She died in 2013 at the age of 72 of heart failure resulting from endocarditis.[11] She was buried at Grandview Cemetery, Fort Collins.[12]

Published works

  • Sovereignty: God, State, Self (2008)
  • Just War against Terror: The Burden of American Power in a Violent World (2003)
  • Jane Addams and the Dream of American Democracy (2002)
  • Who Are We? Critical Reflections and Hopeful Possibilities. Politics and Ethical Discourse (2000)
  • New Wine in Old Bottles: International Politics and Ethical Discourse (1998)
  • Real Politics: Political Theory and Everyday Life (1997)
  • Augustine and the Limits of Politics (1996)
  • Democracy on Trial, New York: Basic Books, 1995a [1993]<templatestyles src="Module:Citation/CS1/styles.css"></templatestyles>.
  • Just War Theory, 1991<templatestyles src="Module:Citation/CS1/styles.css"></templatestyles>.
  • Power Trips and Other Journeys, 1990<templatestyles src="Module:Citation/CS1/styles.css"></templatestyles>.
  • Women and War, New York: Basic Books, 1995b [1987]<templatestyles src="Module:Citation/CS1/styles.css"></templatestyles>.
  • Meditations on Modern Political Thought, 1986<templatestyles src="Module:Citation/CS1/styles.css"></templatestyles>.
  • Public Man, Private Woman: Women in Social and Political Thought (1981)
Articles and interviews


  1. "Elshtain", Faculty, University of Chicago Divinity School<templatestyles src="Module:Citation/CS1/styles.css"></templatestyles>.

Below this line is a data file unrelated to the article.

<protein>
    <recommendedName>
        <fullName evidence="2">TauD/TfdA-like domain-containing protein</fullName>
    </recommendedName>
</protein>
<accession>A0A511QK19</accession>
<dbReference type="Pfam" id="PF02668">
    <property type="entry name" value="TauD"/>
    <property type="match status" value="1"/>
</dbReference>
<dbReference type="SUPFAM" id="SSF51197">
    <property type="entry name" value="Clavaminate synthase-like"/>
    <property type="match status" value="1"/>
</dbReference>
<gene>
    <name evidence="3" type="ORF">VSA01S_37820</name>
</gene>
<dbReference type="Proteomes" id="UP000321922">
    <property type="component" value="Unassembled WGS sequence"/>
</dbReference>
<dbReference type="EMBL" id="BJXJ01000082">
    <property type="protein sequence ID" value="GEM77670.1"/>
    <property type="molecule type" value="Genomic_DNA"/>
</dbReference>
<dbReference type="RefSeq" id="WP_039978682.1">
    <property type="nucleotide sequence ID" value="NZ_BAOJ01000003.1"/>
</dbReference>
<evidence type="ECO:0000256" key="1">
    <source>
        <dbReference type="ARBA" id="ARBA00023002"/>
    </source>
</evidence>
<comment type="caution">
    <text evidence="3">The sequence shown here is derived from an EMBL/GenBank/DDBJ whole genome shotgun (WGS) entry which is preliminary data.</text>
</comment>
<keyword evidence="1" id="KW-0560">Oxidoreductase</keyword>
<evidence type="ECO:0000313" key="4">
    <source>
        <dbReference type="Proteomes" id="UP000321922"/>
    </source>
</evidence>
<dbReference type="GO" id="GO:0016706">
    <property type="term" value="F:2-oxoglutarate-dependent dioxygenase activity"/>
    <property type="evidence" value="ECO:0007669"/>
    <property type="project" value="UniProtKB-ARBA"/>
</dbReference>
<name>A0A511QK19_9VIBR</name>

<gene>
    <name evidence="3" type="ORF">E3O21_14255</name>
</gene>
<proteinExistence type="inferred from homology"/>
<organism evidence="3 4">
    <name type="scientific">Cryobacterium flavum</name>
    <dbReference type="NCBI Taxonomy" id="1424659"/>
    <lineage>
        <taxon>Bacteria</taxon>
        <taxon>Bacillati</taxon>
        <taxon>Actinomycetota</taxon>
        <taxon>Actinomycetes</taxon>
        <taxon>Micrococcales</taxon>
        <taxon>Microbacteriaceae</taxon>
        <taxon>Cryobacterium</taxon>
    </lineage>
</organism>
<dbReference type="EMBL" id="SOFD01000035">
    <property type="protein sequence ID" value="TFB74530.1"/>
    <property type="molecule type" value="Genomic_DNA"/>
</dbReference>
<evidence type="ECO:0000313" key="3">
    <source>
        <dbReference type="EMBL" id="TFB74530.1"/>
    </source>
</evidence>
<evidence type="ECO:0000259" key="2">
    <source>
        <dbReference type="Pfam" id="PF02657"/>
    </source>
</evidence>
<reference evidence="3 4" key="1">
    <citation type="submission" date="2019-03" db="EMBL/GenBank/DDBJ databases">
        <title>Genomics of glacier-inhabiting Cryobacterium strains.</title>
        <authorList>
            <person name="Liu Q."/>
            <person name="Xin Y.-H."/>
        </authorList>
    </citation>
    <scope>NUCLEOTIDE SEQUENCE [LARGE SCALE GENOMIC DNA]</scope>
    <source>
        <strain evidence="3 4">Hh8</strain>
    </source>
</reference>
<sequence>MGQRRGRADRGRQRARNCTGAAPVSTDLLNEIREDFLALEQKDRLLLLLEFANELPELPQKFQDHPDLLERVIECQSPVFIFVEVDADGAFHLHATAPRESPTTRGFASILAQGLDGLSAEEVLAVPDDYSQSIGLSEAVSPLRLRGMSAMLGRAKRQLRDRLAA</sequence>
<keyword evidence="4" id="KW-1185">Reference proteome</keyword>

2. 2.0 2.1 Gifford Lectures, retrieved March 5, 2013<templatestyles src="Module:Citation/CS1/styles.css"></templatestyles>.
  3. Elshtain, Jean Bethke; Wills, Garry, reply (Dec 16, 2004), "Arguing about War", New York Review of Books<templatestyles src="Module:Citation/CS1/styles.css"></templatestyles>.
  4. "New Members Join Humanities Endowment's National Council". The America's Intelligence Wire. November 15, 2006. Retrieved 2009-10-22.<templatestyles src="Module:Citation/CS1/styles.css"></templatestyles>
  5. News report in September/October 2013 issue of Philosophy Now magazine entitled 'Jean Bethke Elshtein' (sic), accessible here
  6. Romano 2012, p. 432.
  7. 7.0 7.1 Elshtain 1995b, pp. xi–xii.
  8. Romano 2012, pp. 431–33.
  9. Elshtain 1995a, pp. 65–66.
  10. Elshtain 1995a, p. 68.
  12. Jean Paulette Bethke Elshtain at Find a Grave

Further reading

  • Romano, Carlin (2012), America the Philosophical, New York: Indiana University Press<templatestyles src="Module:Citation/CS1/styles.css"></templatestyles>.

External links